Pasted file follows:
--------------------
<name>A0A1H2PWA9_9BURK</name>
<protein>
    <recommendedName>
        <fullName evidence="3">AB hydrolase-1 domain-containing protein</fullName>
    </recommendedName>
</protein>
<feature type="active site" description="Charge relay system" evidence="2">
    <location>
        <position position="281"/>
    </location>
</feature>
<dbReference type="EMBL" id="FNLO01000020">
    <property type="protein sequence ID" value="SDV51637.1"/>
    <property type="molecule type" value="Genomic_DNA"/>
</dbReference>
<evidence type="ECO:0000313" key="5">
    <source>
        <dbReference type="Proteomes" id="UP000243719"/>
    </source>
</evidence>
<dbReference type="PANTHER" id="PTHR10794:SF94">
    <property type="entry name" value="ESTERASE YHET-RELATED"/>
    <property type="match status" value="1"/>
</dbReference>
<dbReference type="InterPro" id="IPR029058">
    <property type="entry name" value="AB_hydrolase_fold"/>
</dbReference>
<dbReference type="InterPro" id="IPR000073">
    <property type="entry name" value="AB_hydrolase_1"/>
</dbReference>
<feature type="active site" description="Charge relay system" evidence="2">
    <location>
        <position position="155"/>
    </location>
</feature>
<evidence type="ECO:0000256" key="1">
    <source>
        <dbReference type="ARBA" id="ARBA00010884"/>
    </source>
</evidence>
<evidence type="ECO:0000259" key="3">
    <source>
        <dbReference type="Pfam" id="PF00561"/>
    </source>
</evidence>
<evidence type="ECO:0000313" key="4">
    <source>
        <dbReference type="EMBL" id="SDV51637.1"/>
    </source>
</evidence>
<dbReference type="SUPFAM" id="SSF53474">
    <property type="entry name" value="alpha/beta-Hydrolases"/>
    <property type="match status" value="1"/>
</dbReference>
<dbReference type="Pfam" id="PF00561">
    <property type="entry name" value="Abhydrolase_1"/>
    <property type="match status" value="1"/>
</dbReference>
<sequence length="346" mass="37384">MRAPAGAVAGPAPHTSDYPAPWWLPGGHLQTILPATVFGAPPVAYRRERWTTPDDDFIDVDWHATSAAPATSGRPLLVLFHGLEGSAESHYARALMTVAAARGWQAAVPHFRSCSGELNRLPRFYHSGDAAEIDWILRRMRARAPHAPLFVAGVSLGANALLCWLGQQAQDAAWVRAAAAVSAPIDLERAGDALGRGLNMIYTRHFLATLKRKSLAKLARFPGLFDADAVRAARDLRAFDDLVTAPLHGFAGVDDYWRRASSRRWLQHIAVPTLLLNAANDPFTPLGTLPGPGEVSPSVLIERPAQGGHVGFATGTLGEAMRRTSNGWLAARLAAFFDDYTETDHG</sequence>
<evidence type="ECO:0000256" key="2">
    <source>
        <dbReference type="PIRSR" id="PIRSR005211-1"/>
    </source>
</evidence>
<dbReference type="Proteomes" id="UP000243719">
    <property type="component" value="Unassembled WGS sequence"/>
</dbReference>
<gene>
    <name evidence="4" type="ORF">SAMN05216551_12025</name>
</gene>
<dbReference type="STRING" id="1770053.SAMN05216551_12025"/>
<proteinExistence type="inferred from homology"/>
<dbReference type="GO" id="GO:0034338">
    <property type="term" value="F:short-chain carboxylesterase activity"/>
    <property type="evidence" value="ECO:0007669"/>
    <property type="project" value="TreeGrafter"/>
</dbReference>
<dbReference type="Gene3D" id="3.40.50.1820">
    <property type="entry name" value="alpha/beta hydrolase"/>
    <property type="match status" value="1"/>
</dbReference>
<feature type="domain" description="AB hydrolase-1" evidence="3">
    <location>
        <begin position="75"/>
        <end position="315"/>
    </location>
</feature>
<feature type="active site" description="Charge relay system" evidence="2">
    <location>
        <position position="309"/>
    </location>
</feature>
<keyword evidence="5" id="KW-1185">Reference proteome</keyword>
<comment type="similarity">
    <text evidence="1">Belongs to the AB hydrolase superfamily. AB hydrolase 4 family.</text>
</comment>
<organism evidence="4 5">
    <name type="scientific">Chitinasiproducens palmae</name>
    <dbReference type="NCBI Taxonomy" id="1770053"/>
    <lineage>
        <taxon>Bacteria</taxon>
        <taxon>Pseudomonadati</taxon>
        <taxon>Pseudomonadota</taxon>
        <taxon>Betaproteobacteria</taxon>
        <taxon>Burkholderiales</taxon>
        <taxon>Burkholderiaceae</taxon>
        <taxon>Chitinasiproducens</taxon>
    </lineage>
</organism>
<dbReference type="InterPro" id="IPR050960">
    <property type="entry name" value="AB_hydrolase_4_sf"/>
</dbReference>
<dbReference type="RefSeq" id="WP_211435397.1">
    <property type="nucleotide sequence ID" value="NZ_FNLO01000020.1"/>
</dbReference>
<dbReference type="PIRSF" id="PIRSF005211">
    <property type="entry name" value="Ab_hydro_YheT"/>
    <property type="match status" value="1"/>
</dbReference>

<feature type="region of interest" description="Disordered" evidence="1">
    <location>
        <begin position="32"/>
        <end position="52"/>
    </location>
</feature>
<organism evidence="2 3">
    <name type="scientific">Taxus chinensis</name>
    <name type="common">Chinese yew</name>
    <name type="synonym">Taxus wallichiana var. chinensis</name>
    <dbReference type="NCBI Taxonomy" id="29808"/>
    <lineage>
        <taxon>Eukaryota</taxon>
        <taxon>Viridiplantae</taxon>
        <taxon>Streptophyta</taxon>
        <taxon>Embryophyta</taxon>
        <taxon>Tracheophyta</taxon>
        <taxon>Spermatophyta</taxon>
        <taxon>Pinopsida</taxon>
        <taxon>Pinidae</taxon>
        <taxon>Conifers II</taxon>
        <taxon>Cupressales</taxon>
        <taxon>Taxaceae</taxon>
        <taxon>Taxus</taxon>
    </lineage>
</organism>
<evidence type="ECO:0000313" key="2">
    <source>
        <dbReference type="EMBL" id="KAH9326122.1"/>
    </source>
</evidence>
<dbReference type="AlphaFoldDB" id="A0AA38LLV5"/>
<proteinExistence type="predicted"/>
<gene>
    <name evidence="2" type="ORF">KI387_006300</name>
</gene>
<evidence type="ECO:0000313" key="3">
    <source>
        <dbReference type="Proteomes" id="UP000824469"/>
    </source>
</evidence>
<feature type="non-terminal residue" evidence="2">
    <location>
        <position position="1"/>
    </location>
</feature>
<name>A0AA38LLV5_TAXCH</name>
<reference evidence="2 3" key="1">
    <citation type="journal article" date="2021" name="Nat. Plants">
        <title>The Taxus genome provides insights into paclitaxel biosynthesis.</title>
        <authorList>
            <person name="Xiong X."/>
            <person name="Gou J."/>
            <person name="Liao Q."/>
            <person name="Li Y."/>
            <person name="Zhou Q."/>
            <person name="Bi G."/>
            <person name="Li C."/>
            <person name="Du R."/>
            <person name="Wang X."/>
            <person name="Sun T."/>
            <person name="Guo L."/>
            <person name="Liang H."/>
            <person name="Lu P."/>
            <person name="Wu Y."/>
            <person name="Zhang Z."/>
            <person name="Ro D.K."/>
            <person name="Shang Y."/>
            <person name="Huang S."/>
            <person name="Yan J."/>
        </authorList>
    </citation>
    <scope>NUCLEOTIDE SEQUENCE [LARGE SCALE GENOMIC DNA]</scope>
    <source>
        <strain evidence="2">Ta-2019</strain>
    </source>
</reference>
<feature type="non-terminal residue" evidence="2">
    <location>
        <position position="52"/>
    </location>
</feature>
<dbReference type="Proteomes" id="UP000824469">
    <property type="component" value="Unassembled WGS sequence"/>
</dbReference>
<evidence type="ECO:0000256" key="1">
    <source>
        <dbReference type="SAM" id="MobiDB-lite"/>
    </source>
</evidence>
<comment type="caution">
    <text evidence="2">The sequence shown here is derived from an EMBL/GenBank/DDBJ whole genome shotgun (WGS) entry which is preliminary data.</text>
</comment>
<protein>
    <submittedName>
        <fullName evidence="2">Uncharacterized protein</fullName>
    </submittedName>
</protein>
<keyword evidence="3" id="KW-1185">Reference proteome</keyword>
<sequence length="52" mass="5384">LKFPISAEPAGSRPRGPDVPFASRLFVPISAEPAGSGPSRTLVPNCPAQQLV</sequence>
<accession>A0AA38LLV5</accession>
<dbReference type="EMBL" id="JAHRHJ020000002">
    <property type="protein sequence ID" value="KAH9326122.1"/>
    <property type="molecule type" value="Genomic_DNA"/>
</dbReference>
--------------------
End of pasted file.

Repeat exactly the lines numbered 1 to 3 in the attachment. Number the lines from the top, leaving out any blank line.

<name>A0A1H2PWA9_9BURK</name>
<protein>
    <recommendedName>